6 Best Kid's Tablets | December 2016
- very low price tag
- only has 512 mb of ram
- included charger is low quality
|Rating||3.9 / 5.0|
- remembers curricular progress
- also accepts cartridge games
- pricey for a kids' tablet
|Rating||4.4 / 5.0|
- includes 1 gb of ram
- silicone case with adjustable stand
- has bluetooth connectivity
|Model||Y88X PLUS KIDS PK|
|Rating||4.2 / 5.0|
- includes a trial to samsung kids
- tablet has been drop tested
- compatible with micro sd cards
|Rating||4.6 / 5.0|
- kid-safe right out of the box
- runs on android kitkat
- camera rotates 180 degrees
|Rating||4.9 / 5.0|
- 8 hours of battery life per charge
- parental controls for limiting usage
- sturdy case comes in three colors
|Rating||4.5 / 5.0|
A Long Way From the iPad
No matter how you dress it up, there's something about the iPad that is distinctly not kid friendly. It's not that it's too complicated. I was once talking with a woman at the grocery store as her two year old boy swiped away at the iPad mini in the kart behind her. After some short pleasantries about the price of grape juice (it was on sale!), her boy began waving at her and tapping her on the arm, all the time saying, "Pahwud, pahwud!" That's two year old speak for "Password."
The little guy had navigated through the app store to a game that looked candy-like and undeniable, and had made it all the way to the point of purchase, with only his mother's password protecting her from surprise. So it's not an issue of complication.
Really, it's about cost and convenience. Most kids tablets are seven inches or smaller and cost under $200. That's a big difference compared to the hundreds lost when little Johnny suddenly decides to use your new iPad as a fly swatter. And if you've got a full sized iPad, placing it's weight, width, and worth in a toddler's hands is just terrifying.
So the market found a hole, and a dozen companies came along to fill it with bright colors, durable casings and apps designed to teach as much, if not more, than they were to entertain.
LeapFrog had already been designing its games just behind the curve of tech advancements for years, and their emphasis on education set them at a distinct advantage in software development.
But with a demographic most often under 5, the need for hardware research failed to present itself to LeapFrog with the same urgency, and now companies like Amazon and Samsung are presenting higher resolution screens and systems with which a kid can grow well into grade school.
You Know, For Kids!
What differentiates a kids tablet from a regular tablet? Really, it's nothing much. Think about how a Mercedes Benz by Power Wheels is different than the real thing, and you'll start to understand.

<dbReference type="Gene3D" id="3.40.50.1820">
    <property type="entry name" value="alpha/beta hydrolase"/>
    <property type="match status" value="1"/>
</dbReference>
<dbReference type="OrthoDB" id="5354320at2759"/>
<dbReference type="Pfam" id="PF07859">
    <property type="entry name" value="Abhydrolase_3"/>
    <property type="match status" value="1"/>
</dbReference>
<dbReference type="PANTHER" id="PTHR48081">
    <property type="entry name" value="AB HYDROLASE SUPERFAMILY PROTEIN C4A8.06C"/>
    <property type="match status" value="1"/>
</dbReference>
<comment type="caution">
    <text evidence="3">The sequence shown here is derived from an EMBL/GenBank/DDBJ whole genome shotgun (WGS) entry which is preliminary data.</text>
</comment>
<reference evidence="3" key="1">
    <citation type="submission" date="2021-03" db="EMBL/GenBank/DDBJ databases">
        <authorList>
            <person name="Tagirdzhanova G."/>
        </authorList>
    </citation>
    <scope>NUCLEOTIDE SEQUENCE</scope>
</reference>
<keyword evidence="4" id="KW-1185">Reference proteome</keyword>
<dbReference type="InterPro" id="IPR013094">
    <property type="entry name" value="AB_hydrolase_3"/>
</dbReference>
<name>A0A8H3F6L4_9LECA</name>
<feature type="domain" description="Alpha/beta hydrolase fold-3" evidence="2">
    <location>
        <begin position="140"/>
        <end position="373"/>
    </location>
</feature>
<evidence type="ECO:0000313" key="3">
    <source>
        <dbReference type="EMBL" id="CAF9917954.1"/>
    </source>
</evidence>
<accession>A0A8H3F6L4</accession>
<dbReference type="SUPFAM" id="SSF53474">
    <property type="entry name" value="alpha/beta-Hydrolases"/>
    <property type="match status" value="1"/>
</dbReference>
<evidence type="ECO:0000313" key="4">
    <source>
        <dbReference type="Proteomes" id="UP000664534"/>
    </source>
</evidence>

For starters, they're made a little more inexpensively. The resolutions aren't as high, the screens don't have as wide of a viewing angle, the processors are slower, and the batteries don't last as long. But don't let that discourage you; remember what would happen if you let your kindergartener drive your car to school.
Also, keep in mind that the specs on your iPad are what make it four to seven times the cost of these kids tabs, and that even the most durable of these products, in the hands of most well-behaved child has a limited lifespan. Odds are that, at some point, it will be dropped, kicked, slammed, flushed, blended, even burned. So don't fret too much about build quality.
That said, your kid deserves the best, I know. And you want to protect them, right? Well, that's where the important differences come in, and they're all software.
Kids tabs are going to have more comprehensive child safety mechanisms built into their software, as well as more child-targeted apps. You'll encounter options for multiple profiles (perfect if more than one monster is going to share one tablet), playtime limiters and tracking, content controls, and more. Plus, those kid friendly apps, especially if they're conveniently preloaded, are going to keep your babies entertained (and quiet?) while secretly teaching them a thing or two.
Buy It, Charge it, Swipe It, Like It?
Change is scary, but it doesn't have to be.
A long time ago, there was a technological advancement that proved rather controversial, and a prominent voice of the time spoke out vociferously against it.
The thought was that if we came to rely on this new technology we would lose our ability to be truly present with one another, our capacity for memory and for original thought would be all but destroyed, and our collective intelligence would degrade at a pace hitherto unforeseen, perhaps causing–or, at least, signifying–our ultimate end as a species.
I'm not talking about tablets, or the internet, or computers. I'm not talking about television.
The prominent voice speaking out against this new technology was Socrates himself, and the technology against which he railed was none other than the written word. Seriously, look it up.
All this is to address the looks of condemnation you're bound to get on that airplane or at that restaurant when some high-idealed Socratic type sees your kid with a tablet. And it is to say that there is nothing remotely inherently wrong with the technological advancement of our culture.
If this mean-spirited person (who probably doesn't even have kids) has the gall to say anything about it to you, all you need to do is ask them if they can read, if they enjoy the printing press, or if they make use of the telephone.
"Of course, I can read!" they'll defend. And you, knowing what you know of the value of the written word and the resistance it faced so long ago, can rest happily that this person is wrong, and that you're doing right by your babies.